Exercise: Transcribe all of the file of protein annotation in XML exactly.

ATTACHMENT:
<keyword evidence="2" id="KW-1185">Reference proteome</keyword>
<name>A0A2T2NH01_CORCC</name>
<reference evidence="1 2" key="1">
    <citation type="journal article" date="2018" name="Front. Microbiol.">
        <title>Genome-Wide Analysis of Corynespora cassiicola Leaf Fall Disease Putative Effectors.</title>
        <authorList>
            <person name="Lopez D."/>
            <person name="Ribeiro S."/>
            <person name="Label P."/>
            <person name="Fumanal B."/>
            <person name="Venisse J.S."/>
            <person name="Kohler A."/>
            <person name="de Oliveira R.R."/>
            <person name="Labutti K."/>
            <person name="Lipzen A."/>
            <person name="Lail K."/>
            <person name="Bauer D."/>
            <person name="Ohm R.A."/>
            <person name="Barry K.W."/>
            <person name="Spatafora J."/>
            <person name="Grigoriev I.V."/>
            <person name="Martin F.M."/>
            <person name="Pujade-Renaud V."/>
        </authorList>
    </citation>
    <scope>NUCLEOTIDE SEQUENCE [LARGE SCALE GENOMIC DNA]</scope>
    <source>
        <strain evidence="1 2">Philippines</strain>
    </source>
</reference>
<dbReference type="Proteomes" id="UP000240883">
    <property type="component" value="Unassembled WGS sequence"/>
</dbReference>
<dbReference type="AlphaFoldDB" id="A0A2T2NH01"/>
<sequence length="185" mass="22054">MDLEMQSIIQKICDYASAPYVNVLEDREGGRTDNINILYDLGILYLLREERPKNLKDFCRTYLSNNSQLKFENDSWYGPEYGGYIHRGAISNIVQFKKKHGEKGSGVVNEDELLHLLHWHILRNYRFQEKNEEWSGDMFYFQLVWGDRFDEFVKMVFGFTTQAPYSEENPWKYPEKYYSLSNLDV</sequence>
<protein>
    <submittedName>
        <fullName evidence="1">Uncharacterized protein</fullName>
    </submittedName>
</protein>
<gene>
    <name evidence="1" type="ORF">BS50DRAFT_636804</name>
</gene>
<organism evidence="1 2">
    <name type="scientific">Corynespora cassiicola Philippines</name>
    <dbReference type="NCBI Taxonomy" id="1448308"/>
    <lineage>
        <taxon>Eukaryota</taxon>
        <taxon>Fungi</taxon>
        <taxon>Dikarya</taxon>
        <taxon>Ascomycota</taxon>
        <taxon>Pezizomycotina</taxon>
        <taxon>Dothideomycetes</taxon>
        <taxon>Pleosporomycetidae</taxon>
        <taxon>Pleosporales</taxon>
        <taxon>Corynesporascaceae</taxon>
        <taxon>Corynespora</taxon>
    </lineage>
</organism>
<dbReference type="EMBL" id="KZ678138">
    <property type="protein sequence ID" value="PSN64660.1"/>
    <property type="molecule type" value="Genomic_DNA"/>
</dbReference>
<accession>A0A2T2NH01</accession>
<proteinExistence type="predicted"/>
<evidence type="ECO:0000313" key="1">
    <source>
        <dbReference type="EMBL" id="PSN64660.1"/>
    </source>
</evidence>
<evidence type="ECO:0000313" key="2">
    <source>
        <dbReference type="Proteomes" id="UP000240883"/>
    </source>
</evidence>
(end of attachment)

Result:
<keyword evidence="2" id="KW-1185">Reference proteome</keyword>
<name>A0A2T2NH01_CORCC</name>
<reference evidence="1 2" key="1">
    <citation type="journal article" date="2018" name="Front. Microbiol.">
        <title>Genome-Wide Analysis of Corynespora cassiicola Leaf Fall Disease Putative Effectors.</title>
        <authorList>
            <person name="Lopez D."/>
            <person name="Ribeiro S."/>
            <person name="Label P."/>
            <person name="Fumanal B."/>
            <person name="Venisse J.S."/>
            <person name="Kohler A."/>
            <person name="de Oliveira R.R."/>
            <person name="Labutti K."/>
            <person name="Lipzen A."/>
            <person name="Lail K."/>
            <person name="Bauer D."/>
            <person name="Ohm R.A."/>
            <person name="Barry K.W."/>
            <person name="Spatafora J."/>
            <person name="Grigoriev I.V."/>
            <person name="Martin F.M."/>
            <person name="Pujade-Renaud V."/>
        </authorList>
    </citation>
    <scope>NUCLEOTIDE SEQUENCE [LARGE SCALE GENOMIC DNA]</scope>
    <source>
        <strain evidence="1 2">Philippines</strain>
    </source>
</reference>
<dbReference type="Proteomes" id="UP000240883">
    <property type="component" value="Unassembled WGS sequence"/>
</dbReference>
<dbReference type="AlphaFoldDB" id="A0A2T2NH01"/>
<sequence length="185" mass="22054">MDLEMQSIIQKICDYASAPYVNVLEDREGGRTDNINILYDLGILYLLREERPKNLKDFCRTYLSNNSQLKFENDSWYGPEYGGYIHRGAISNIVQFKKKHGEKGSGVVNEDELLHLLHWHILRNYRFQEKNEEWSGDMFYFQLVWGDRFDEFVKMVFGFTTQAPYSEENPWKYPEKYYSLSNLDV</sequence>
<protein>
    <submittedName>
        <fullName evidence="1">Uncharacterized protein</fullName>
    </submittedName>
</protein>
<gene>
    <name evidence="1" type="ORF">BS50DRAFT_636804</name>
</gene>
<organism evidence="1 2">
    <name type="scientific">Corynespora cassiicola Philippines</name>
    <dbReference type="NCBI Taxonomy" id="1448308"/>
    <lineage>
        <taxon>Eukaryota</taxon>
        <taxon>Fungi</taxon>
        <taxon>Dikarya</taxon>
        <taxon>Ascomycota</taxon>
        <taxon>Pezizomycotina</taxon>
        <taxon>Dothideomycetes</taxon>
        <taxon>Pleosporomycetidae</taxon>
        <taxon>Pleosporales</taxon>
        <taxon>Corynesporascaceae</taxon>
        <taxon>Corynespora</taxon>
    </lineage>
</organism>
<dbReference type="EMBL" id="KZ678138">
    <property type="protein sequence ID" value="PSN64660.1"/>
    <property type="molecule type" value="Genomic_DNA"/>
</dbReference>
<accession>A0A2T2NH01</accession>
<proteinExistence type="predicted"/>
<evidence type="ECO:0000313" key="1">
    <source>
        <dbReference type="EMBL" id="PSN64660.1"/>
    </source>
</evidence>
<evidence type="ECO:0000313" key="2">
    <source>
        <dbReference type="Proteomes" id="UP000240883"/>
    </source>
</evidence>